Publish Date
Thu, 25 Feb 2021, 1:00PM


Publish Date
Thu, 25 Feb 2021, 1:00PM

A lot can happen in six years.

It's been six years since I last spent any time inside a VR headset. That was the Samsung Gear VR; a colab between Samsung and Oculus that enabled you to insert your Galaxy handset into an Oculus headset to experience all the wonders of 360-degree gaming and viewing... well, all the wonders available back in 2015.

To be honest, there weren't many wonders.

It was fun to watch movies in a virtual, 3D theatre and there were a few purpose-filmed surround-videos to sample but any games on offer were super limited and it only worked with a few specific models of phone.

Since then, Oculus has been busy. Very busy...

I have to admit, I haven't really been paying attention. I was vaguely aware you could buy expensive Oculus headsets that plugged into even more expensive, high-powered gaming PC's. I assumed this was the niche realm of the ultra gamer geek and I left them to it.

But somewhere along the way, the Oculus Quest was born - no longer tethered to a PC, a standalone, totally self-contained device. Sadly, one I never took any notice of.

Now there's a new generation; the Quest 2 and believe me, Oculus, you've definitely got my attention now.

To start with, it looks more friendly than some of the all-black, multi-cabled options we've seen before. The Quest 2 headset and its Touch Controllers are an attractive off-white colour, with a comfortable, three-way adjustable, fabric head strap. There's really not much to see from the outside; other than the four small cameras, there's a power button with tiny status LED on the right-hand side, USB and 3.5mm AUX-in sockets on the left and a volume rocker underneath - all easily located by touch when wearing the headset.

The Quest 2 is one of those rare pieces of design excellence that just works like it should, straight out of the box, with virtually no setup required, short of signing in with your Facebook account. Some people go crazy about this, worried about having to hand over all their private details to Mark Zuckerberg just to play a few games. I don't get all the fuss; for starters, Facebook owns Oculus anyway so if you have an original Oculus account, Zuck's got your deets already. Secondly, it just makes logging into stuff and buying things so much more seamless - you need to pair the Quest 2 with the Oculus app on your phone for example - this happens pretty much automatically once you've logged in with your Facebook profile. What's more, you can actually use apps like Messenger inside the VR, so that's helpful, not harmful. Besides, if you're that worried about it, it's not exactly the hardest thing in the world to set up a separate, gaming-only Facebook account. People need to chill out.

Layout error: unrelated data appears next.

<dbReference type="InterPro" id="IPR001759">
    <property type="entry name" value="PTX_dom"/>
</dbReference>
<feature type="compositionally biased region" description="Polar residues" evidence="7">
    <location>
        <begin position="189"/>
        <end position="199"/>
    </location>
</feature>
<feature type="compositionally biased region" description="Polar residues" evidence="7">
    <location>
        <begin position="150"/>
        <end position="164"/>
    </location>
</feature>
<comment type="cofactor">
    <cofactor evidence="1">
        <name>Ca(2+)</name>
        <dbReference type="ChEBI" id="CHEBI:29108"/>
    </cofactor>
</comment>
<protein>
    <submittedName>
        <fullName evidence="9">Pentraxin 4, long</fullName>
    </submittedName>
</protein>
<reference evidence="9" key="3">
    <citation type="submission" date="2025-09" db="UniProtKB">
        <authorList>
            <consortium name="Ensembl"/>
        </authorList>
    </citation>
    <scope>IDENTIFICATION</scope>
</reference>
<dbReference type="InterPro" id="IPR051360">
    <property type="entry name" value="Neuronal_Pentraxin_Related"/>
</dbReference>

Logging in really is the most complicated part - assuming you can get the headset to fit right in the first place. I found the combination of velcro and plastic sliders on the head straps simple to adjust to where I wanted them and the device feels perfectly balanced when in place. Apparently it's lighter than it's predecessor and I certainly found the foam padding comfy as. My issue is my glasses. While the Quest 2 ships with a glasses spacer in the box (again, easily attached) my glasses are too wide to fit in the headset. Although you can adjust the space between the lenses, glasses-wearers need to know it'll only accommodate your specs if they're less than 142mm wide and under 50mm tall. Elton John may be out of luck. Thankfully, I found an old (less fashionable) pair that just fit. I would have been screwed otherwise as the experience isn't calibrated for the shortsighted.

But what an experience.

Firstly you're asked to mark out your virtual Guardian boundary - you're shown your surrounds via the passthrough cameras and you paint where the clear area is with your touch controller - recalibrating the height of the floor if need be. You also have the option of a stationary Guardian if you prefer to stay seated. Ingeniously, you can choose to change to the passthrough view if you break through the virtual walls of your Guardian while playing, thereby avoiding smashing into furniture or real walls. But even more ingeniously, the Quest 2 remembers the position of your Guardian area between each session, so you don't have to mark it out again. See? Pretty clever.

Long gone are the handful of low-res, half-hearted, pretend games I first tried out six years ago. The Home screen is jam packed with game and viewing options, many of which you can jump straight into. That home screen is fully customiseable of course, with a choice of backgrounds to suit your tastes. I was really blown away by the explosion of content now on offer, with the promise of much more to come. There's an extensive library of games for sale, which we'll get into shortly but there's an amazing amount of viewing available, mostly free of charge.